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  1. #1
    V.I.P. khanjar's Avatar
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    Default Solo Dance in the Ottoman Period by Jane C Sugarman

    Interesting that in the 1600's it is believed there were three types of public dancer; Kochek, Tavsan Oglan and Chegi, all male except for chengi which could be either male or female.

    The onus on public in that everyone was free to see and there report, where what happened in harems was private. Is this the origin of the myths that males copied female dancing ?

    Music and Gender: Perspectives from the Mediterranean - Google Books

    And later in the nineteenth century the kochek kicked out of Turkey emigrated around the region to where they were accepted so they could ply their trade again, did males kick off belly dance in other regions ?

    Or was it already established given everywhere I know it exists used to be subject to the Ottoman empire?




    I am not trying to remove belly dance from women, that is not my design, what I am after is the truth not fantasy, for believe me I have heard so many interpretations which border on fantasy or indeed wishtory where I as a male phenotype dancer, I have come up against feminists who have tried to deny my place in this dance, where they don't realise with what I am, for genotypically I am a bridge between sexes, where motivated I would like to aid in healing the rifts that others create for we can be equal as all it takes is education.

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    V.I.P. shiradotnet's Avatar
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    From what I can tell in my research, hip-oriented dancing has been in Africa a very long time. Some people from the Levant claim that their research shows that dancing we'd recognize as belly dance originated with the Phoenicians - I haven't seen their research, so I can't comment on that myself. Either way, I believe that the precursors to what we'd recognize as belly dancing existed in Africa (Egypt) and the Levant long before the Ottoman empire arrived in those regions.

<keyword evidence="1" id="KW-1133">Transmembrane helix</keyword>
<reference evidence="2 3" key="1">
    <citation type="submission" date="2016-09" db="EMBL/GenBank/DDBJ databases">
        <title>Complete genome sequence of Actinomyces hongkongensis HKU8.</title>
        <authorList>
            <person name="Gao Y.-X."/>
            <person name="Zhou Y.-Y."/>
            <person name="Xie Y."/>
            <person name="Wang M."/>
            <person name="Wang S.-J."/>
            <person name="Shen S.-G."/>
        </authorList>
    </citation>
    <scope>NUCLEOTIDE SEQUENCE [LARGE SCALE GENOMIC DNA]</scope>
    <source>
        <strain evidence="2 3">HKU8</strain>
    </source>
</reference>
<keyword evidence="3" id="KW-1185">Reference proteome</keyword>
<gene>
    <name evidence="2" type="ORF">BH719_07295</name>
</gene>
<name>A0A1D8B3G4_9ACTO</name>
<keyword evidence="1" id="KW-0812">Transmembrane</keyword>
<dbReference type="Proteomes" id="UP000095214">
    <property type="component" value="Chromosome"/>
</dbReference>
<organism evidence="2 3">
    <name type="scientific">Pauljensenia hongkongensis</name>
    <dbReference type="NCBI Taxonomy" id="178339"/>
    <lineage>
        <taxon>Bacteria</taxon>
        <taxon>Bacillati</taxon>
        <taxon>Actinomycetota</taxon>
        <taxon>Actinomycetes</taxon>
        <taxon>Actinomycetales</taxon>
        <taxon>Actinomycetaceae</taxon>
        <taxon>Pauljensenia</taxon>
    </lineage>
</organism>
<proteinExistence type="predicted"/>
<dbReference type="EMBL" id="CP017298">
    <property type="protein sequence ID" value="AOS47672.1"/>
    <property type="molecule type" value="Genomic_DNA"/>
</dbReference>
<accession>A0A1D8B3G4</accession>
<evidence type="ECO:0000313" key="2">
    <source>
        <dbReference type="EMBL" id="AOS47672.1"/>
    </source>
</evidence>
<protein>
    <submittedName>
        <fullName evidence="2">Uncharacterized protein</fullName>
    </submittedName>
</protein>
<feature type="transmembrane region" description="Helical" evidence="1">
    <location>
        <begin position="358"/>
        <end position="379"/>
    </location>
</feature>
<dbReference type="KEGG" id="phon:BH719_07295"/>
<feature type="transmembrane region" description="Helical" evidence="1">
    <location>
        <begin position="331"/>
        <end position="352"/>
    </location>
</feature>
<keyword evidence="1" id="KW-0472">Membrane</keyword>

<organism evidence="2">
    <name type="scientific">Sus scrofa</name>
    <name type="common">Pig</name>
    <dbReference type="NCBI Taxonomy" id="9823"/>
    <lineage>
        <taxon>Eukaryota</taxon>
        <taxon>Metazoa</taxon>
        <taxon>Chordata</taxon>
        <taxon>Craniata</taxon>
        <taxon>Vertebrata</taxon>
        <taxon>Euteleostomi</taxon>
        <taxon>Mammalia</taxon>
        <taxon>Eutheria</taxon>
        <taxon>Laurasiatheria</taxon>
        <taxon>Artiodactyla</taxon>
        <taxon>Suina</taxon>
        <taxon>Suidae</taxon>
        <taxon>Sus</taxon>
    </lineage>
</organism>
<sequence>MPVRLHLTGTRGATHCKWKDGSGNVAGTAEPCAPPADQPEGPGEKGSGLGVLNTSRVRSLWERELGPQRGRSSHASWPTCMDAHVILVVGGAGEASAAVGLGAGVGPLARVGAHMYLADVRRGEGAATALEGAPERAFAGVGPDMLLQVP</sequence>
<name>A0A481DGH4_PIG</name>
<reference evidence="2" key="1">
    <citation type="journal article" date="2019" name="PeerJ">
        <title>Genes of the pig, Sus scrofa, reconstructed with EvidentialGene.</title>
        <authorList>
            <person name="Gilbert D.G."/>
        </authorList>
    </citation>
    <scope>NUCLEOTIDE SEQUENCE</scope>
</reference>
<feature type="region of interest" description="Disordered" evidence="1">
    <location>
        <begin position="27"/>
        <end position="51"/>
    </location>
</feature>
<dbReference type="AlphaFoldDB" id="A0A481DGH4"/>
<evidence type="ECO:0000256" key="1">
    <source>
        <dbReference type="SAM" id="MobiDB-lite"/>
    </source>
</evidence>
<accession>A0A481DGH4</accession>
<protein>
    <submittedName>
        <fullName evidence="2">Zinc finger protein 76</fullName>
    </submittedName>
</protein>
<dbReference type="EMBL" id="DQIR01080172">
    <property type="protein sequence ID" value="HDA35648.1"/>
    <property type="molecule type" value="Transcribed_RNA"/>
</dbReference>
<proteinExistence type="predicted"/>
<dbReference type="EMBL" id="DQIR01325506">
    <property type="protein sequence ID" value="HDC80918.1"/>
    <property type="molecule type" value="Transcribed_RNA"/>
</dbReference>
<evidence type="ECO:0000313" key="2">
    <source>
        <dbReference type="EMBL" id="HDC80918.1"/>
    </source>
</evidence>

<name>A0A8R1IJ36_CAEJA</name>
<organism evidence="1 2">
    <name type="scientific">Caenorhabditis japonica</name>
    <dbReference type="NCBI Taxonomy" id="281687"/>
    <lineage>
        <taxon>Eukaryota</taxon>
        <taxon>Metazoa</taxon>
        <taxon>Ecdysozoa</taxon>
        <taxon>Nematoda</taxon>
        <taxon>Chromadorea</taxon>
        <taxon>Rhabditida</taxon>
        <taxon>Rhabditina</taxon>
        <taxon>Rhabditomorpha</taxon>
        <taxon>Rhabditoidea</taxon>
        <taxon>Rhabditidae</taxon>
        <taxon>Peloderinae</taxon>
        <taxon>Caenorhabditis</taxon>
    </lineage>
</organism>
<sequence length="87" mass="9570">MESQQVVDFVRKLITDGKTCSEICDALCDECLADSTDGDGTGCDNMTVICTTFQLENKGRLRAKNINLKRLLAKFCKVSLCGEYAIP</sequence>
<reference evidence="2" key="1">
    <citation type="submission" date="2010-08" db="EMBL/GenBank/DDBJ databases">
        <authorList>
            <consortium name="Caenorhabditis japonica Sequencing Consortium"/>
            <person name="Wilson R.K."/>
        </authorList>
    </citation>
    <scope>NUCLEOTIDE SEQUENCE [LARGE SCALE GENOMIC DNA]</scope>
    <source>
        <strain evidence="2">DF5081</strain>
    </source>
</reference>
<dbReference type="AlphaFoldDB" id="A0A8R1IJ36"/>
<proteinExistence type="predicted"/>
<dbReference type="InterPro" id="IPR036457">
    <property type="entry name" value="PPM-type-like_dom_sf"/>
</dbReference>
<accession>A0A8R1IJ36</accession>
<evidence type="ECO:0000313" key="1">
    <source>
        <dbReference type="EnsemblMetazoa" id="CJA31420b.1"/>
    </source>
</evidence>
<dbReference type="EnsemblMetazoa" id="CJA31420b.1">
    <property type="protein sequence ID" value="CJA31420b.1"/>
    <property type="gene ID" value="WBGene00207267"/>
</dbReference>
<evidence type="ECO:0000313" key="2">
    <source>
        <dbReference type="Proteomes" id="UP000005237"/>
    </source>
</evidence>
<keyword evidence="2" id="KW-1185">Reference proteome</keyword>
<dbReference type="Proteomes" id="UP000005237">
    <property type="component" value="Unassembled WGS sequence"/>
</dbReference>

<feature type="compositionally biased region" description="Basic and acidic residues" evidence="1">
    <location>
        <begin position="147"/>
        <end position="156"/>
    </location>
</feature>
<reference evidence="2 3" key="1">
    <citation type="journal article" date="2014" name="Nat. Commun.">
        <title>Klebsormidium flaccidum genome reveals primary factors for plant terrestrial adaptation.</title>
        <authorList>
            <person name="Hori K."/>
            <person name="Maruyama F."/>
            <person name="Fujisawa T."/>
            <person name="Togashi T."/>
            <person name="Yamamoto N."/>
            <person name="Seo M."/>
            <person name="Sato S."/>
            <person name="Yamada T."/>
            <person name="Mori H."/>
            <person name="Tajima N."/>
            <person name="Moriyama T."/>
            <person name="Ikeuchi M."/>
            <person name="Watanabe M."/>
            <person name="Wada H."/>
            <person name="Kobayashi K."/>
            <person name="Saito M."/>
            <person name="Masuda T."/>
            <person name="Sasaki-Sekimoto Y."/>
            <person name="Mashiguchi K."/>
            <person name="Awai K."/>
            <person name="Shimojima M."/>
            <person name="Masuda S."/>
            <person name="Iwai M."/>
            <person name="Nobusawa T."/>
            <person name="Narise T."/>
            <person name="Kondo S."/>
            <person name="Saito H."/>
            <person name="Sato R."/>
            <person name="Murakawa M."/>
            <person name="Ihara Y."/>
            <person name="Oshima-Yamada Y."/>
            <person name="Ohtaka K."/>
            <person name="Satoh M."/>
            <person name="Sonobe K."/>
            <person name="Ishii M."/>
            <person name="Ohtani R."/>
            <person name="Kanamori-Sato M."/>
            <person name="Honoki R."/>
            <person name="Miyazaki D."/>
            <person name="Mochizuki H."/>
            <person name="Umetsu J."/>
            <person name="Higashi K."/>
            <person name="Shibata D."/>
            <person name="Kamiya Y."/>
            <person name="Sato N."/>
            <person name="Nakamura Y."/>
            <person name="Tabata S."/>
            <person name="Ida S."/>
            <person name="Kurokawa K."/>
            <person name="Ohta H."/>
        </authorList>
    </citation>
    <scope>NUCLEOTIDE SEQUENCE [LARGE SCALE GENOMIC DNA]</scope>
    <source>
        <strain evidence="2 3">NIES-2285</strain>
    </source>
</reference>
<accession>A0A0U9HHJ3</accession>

However, that said, I think it's perfectly legitimate for men to learn this dance if they want to, and legitimate for them to perform it. I enjoy teaching my male students, and I appreciate the effort they put in to progressing. It makes me sad to think that in some places, feminists try to deny men the opportunity to learn this dance.

    I wonder if this article would help you open conversations about your genotype with some of these obstructionist people? Autostraddle ? Claudia Is Intersex, Let?s Talk About It

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    Moderator Shanazel's Avatar
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    A genuine feminist would not deny dance to anyone based on gender. My goal as a feminist has always been to open up the world of opportunity not to close it down.
    "Well, now that we have seen each other," said the unicorn " if you'll believe in me, I'll believe in you."

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    V.I.P. Kashmir's Avatar
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    Quote Originally Posted by Shanazel View Post
    A genuine feminist would not deny dance to anyone based on gender. My goal as a feminist has always been to open up the world of opportunity not to close it down.
    Although I agree limiting people is not my goal either, the word "feminist" actually needs an adjective to define type (eg Existential, Goddess Centred, Lesbian Separatist, Liberal, Marxist, Postmodern, Radical, Socialist, etc) . There are as many types of feminists as belly dancers and each is consistant within its own definition. Most would not limit the dance; many would see it as irrelevant; and one or two might claim it as womyn's space

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    V.I.P. khanjar's Avatar
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    Wymen's space is the usual reason I get, something males back up because males have their own space where males are expected to be, but unfortunately I don't get on with male space and believe me I have tried for years even lied to be accepted but always existed unhappily on the fringe, careful of myself which is where I exist with women's space as well out on the fringe- accepted but not completely where I have considered announcing homosexuality to appear as no threat but that wouldn't be right or true to myself. It's an odd place where I can be accepted amongst males if I don't be myself but what's the point being anywhere if one can't be natural in what one is. I am in contact with many of what I am and although we are all different common ground is being accepted in what we physically are mostly where some actually identify as female where there are female variants as well.